During conversations around the growth of the digital payments segment and contributions of the financial services to Nigeria’s socio-economic development, Tosin Eniolorunda used the occasion to stress the point that Moniepoint as a responsible and compliant organization takes customer KYC very seriously. “KYC is not merely an acronym but indeed a cornerstone in establishing trust, ensuring security, and complying with regulatory standards. All accounts created on our platform have BVN verification and in addition to this we perform a liveliness check at the point of onboarding. This is a comparison of the account holder’s life picture and the BVN image as a way to reduce impersonation,” Eniolorunda maintained.

He continued, “we have zero tolerance for fraud and typically go all out to ensure that we track fraudsters and fraudulent transactions on our platforms. We have deployed and utilize robust fraud detection systems and technologies that can analyze patterns, identify anomalies, and detect suspicious activities in the system. As such we are better empowered to identify potential fraud incidents and trigger alerts for further investigations and remedial actions.”

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As partners in deepening the CBN’s mandate of ensuring provision of adequate and convenient financial services to consumers and guaranteeing their protection as well as the various undercurrents in the financial services industry, Moniepoint and Fidelity agreed to work closely together to develop a tightly knit mechanism to stem the menace of fraudulent transactions and collaboratively push through in addressing payment challenges in the country.

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Economy

Angola becomes ATI’s 21st Member State, pays USD25m in capital subscription fees

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The Republic of Angola has become the 21st African Member State and the 1st Lusophone Member State of pan-African insurer, Africa Trade Insurance Agency – ATI, after paying a capital subscription of USD25 million. The membership was funded the Angolan National Treasury resources and proceeds from the landmark BITA water project – a strategic public investment for the construction of infrastructure for the treatment, supply and storage of drinking water that will benefit 2.5 million people in Angola.

Welcoming Angola’s membership, ATI’s Chief Executive Officer, Manuel Moses, noted the country’s demonstration of its commitment to diversify its economy through ATI’s trade and investment risk mitigation solutions.

“We are happy to support Angola in its quest to economic diversification and becoming an agricultural powerhouse on the African continent. Angola’s membership is timely as ATI’s risk mitigation and credit enhancement services will act as a catalyst for strengthening and diversifying Angola’s economy, supporting both increased investment, exports and trade under Africa’s continental framework of the AfCFTA,” Mr. Manuel said.

Under this one of a kind blended finance and guarantee innovative structure, the Republic of Angola – along with the lenders covered by ATI under the transaction – agreed for the use of proceeds under the syndicated loan to also include the financing for the purpose of Angola becoming a member of ATI. ATI provided guarantee and insurance support for this World Bank’s partially guaranteed facility to the Government of Angola for the expansion and improvement of water supply service in the urban and peri-urban belts of Luanda.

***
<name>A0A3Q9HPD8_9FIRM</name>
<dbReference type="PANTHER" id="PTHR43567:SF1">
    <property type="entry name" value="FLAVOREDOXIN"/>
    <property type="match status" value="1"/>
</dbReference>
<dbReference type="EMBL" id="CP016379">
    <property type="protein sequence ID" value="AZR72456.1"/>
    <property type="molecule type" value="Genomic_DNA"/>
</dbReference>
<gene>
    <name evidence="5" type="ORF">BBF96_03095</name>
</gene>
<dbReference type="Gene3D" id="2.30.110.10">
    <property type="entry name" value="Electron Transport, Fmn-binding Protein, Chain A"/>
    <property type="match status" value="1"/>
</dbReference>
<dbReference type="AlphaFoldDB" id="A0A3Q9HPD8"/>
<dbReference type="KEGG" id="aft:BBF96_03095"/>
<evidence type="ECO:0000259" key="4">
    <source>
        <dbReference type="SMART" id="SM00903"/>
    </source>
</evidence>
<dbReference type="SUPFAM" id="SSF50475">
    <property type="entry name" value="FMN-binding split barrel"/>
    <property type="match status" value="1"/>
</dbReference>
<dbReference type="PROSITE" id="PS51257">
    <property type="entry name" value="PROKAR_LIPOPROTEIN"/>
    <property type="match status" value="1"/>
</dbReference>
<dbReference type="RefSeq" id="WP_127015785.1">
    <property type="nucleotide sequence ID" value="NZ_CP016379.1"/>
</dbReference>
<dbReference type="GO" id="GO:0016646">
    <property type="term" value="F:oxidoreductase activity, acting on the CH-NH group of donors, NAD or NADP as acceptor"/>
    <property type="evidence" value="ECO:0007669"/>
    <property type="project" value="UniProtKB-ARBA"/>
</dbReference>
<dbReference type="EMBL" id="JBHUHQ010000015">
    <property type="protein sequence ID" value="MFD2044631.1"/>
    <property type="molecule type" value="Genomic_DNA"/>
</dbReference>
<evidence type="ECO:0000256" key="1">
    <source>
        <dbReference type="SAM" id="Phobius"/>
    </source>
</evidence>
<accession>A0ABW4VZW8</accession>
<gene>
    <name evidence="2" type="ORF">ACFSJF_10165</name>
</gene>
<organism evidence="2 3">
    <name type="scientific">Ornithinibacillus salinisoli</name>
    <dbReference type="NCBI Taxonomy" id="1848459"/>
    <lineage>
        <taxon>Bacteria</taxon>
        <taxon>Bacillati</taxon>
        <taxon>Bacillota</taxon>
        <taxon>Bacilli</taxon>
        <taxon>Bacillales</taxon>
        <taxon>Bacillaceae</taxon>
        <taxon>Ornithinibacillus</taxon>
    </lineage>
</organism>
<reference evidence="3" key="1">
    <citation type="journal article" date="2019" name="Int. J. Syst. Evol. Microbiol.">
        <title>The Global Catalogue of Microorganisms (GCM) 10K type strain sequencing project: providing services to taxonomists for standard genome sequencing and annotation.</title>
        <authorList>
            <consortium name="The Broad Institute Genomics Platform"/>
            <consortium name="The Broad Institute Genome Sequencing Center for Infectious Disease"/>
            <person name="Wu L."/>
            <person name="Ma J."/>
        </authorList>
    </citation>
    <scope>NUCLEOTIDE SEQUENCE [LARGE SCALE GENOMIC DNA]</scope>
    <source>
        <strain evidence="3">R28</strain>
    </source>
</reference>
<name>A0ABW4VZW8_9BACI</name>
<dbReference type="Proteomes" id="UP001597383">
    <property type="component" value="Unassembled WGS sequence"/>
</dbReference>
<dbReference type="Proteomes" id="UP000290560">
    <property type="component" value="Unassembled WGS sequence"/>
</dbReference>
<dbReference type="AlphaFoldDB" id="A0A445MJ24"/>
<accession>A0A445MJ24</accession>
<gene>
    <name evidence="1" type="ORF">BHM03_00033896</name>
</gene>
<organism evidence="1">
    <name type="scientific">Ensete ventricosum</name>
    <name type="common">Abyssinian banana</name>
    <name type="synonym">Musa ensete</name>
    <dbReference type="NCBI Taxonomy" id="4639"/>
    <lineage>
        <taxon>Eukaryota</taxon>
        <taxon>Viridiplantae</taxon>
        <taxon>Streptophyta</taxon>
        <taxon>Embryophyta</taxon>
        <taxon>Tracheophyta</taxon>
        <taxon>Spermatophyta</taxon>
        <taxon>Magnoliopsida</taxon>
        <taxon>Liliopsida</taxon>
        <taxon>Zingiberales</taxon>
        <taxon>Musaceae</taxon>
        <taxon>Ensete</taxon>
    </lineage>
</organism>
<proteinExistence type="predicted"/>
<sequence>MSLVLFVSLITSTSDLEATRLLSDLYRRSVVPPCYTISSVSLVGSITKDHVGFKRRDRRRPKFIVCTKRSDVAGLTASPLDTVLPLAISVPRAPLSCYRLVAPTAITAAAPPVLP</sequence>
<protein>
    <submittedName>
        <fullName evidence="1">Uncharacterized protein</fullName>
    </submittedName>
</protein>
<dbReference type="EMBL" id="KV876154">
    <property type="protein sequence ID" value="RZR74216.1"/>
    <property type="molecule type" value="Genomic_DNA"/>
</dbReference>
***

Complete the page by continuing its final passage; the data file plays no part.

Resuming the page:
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Current exposure

ATI’s gross exposure in Angola, the largest country in Southern Africa Region, currently stands at USD467M mainly in construction, energy & gas, trade & transport, water supply and wholesale & retail sectors, with transactions valued at USD1.4B.

“This development was made possible because of ATI’s pan African mandate that allows the organization to cover transactions in Angola and beyond, despite ATI non-membership.  Now that Angola is a fully-fledged shareholder of ATI, the country can fully access more of ATI’s guarantee solutions to attract more Foreign Direct Investments and boost its internal and external trade across the region,” Mr. Manual explained.

Angola’s economy is mainly driven by its oil sector but the country seeks to pursue new growth models for economic diversification through the agricultural sector and private sector development.

With ATI’s support, Angola is on the path to fiscal consolidation, manage their debt ceiling, increase in public and private investment, in order to resume the ascending curve of sustainable and inclusive economic growth as well as human development.

ATI has grown from a small African start-up in 2001 into a pan-African institution with presence across Africa and with a significant global reach. Besides Angola, other member countries include Benin, Burundi, Cameroon, Côte d’Ivoire, Democratic Republic of Congo, Ethiopia, Ghana, Kenya, Madagascar, Malawi, Niger, Nigeria, Rwanda, Senegal, South Sudan, Tanzania, Togo, Uganda, Zambia, and Zimbabwe.

Institutional members include African Development Bank, African Reinsurance Corporation, Atradius Group, Chubb, CESCE (Spanish ECA), Ministry of Finance India (represented by ECGC), SACE SIMEST, The Common Market of Eastern and Southern Africa (COMESA), Trade and Development Bank (TDB), Kenya-Re, The PTA Reinsurance Company (Zep-Re), and the UK Export Finance.

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Economy

The Impact on G7’s multi-billion dollar plan on Africa’s infrastructure gap

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G7 Members (Photo: European Union)